Sadly Natalie its not about being able to drive its about your ability to be able to walk and the criteria is 20 metres, OK you need to ask for an MR but your problem is as I said you have no other medical evidence to back up your claim, there are those on here that have sent in bucket loads of supporting evidence and still having to make appeals.

      I know there will be others on here who will say I'm being harsh, I'm not I'm trying to help you see that it needs more than a GPs letter and family members to back it up.

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    • Posted

      Sorry - forgot to say that a recent tribunal decision stated that any distance you walk whilst in pain does not count, as if you are in pain you cannot complete it to an acceptable standard.  Point this out too.  If you are in pain the whole time you walk, or if doing it once leaves you so exhausted you cannot do it again for several hours, then you cannot do it at all.
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    • Posted

      I agree with most of this but I have to say I have done eversl applications where the only available supporting evidence is from the claimants' GP.  The most recent GP evidence resulted in a claimant having her decision overturned just before a tribunal hearing because the DWP accepted that the evidence was relevant to the reasons for appeal.  A GP will receive copies of consultant reports, X rays and test results so can be a valuable source of evidence - they may also have known you for a long time and can give good knowledge based evidence.  Also supporting evidence from family members can be helpful - again, provided it is relevant to what's being said and comes from the point of view of someone who is a care giver to the claimant.  I would however, agree with you that in this case the GP has already given a distance of 25m for the walking test which rules out the enhanced mobility but if the claimant can show she cannot walk this distance repeatedly as often as necessary throughout the day, she may still qualify for the enhanced rate on the reliability criteria.

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    • Posted

      sorry that should read 'I have done several applications'.

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    • Posted

      Hi Pam - good suggestion.

      ​Problem I see is how on earth would you get evidence to back that up?

      ​We all know that pain cannot be independently measured/assessed - it is just what the claimant describes.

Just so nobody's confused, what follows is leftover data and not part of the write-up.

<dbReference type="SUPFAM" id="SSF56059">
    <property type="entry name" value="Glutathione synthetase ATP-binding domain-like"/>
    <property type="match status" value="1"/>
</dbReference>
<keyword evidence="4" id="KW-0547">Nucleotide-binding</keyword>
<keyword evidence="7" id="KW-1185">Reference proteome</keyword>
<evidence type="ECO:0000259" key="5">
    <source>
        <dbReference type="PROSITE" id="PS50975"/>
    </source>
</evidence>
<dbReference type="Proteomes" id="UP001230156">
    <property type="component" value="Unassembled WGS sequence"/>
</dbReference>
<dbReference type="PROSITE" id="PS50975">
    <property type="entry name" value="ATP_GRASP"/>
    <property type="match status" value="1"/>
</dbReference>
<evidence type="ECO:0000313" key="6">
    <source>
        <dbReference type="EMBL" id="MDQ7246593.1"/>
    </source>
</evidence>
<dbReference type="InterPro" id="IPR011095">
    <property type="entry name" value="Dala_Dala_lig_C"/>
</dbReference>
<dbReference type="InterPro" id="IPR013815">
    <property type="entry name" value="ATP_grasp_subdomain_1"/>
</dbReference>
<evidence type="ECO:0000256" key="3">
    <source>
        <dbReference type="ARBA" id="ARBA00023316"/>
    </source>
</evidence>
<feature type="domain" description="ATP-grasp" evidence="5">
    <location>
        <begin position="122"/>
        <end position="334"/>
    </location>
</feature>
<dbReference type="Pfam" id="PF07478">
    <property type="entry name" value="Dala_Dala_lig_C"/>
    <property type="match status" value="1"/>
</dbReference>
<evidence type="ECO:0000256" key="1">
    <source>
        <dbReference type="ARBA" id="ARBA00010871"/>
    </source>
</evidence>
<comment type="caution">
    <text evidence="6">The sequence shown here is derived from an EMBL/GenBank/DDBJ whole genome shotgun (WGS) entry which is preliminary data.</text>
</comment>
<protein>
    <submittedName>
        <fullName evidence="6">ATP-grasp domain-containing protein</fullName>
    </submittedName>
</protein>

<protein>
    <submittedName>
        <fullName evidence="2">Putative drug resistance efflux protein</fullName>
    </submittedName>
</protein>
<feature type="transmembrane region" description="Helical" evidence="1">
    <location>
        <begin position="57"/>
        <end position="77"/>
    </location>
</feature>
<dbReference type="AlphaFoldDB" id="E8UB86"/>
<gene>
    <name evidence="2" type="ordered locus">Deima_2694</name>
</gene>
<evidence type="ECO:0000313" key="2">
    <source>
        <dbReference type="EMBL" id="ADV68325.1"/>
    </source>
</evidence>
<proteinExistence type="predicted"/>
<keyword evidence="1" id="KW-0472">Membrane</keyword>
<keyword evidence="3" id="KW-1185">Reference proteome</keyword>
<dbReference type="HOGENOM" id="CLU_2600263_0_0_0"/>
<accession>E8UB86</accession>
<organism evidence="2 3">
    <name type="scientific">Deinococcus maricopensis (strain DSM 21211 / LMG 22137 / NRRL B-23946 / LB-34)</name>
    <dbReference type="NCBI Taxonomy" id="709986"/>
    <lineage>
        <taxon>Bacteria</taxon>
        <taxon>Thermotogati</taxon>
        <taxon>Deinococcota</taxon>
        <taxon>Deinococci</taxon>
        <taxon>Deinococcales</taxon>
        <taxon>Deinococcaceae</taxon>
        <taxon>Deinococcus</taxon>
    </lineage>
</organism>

​How would you have the assessor believe what you say - anybody could exaggerate the level of pain felt?

      ​If it was simply down to the claimant appearing to be honest, then that should not be happening - PIP is evidence based.

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    • Posted

      When I was preparing for PIP I believed that I could only walk less than 20 metres before I found it impossible to go any further. I then measured the said distance and it turned out to be nearly 25 metres!!

      ​Should you claim what you believe or what you actually measure?

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  • Posted

    Yes you can appeal, the assessor is not there to listen to your plight but simply to stop your benefit the dwp admitted to me having alchemic heart disease diabetes, peripheral neuropathy, in my hands and feet osteoarthritis in both my knees, irritable bowel syndrome, angina, anxiety and severe depression, and the assessor gave me no points

    They are liars

    William

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    • Posted

      I have to take issue with this.  The assessor is not simply there to stop benefit.  The assessor does not make the final decision - the DWP decision maker does, and I have handled quite a few applications where the decisions have been fair and even handed.  It is about how you present yourself at the assessment and our supporting evidence  and I cannot stress this enough - it is not about actually having the disability, it is how the disability affects the activities being assessed.  You need to convince the assessor that your disability has a significant impact on your day to day living
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    • Posted

      There is fault all around with the system, it is not just the DWP but some assessors also. At my assessment whilst waiting to go in I heard an assessor on the phone to reception (or whoever) telling them to cancel their booked assessments for the rest of the week as she had 'made her money' for that week and 'couldn't be arsed' doing anymore

      My assessor admited to me that she had never heard of my condition - so how could she possibly know the affect it has on me and despite Dr and consultant letters she reported that because I slowly signed my name I have power in my grip and didn't have a problem with using my hands - she did not however report that my thumbs sub-luxate numerous times a day?

      She also lied about how I was on that day and even made a joke about my illness???

      Yet when I had my ESA assessment, the assessor worked with people with my condition, so understood how it affects me and I was placed into the support group straight away.

      I had to fight for PIP because 1, the assessor was incompetent and lied and 2, the DWP went by her report alone and ignored all of the evidence I submitted - so in my case the assessor did make the final decision.

      Every body has different experiences with these things, and whilst some assessors do a good, proper job - some don't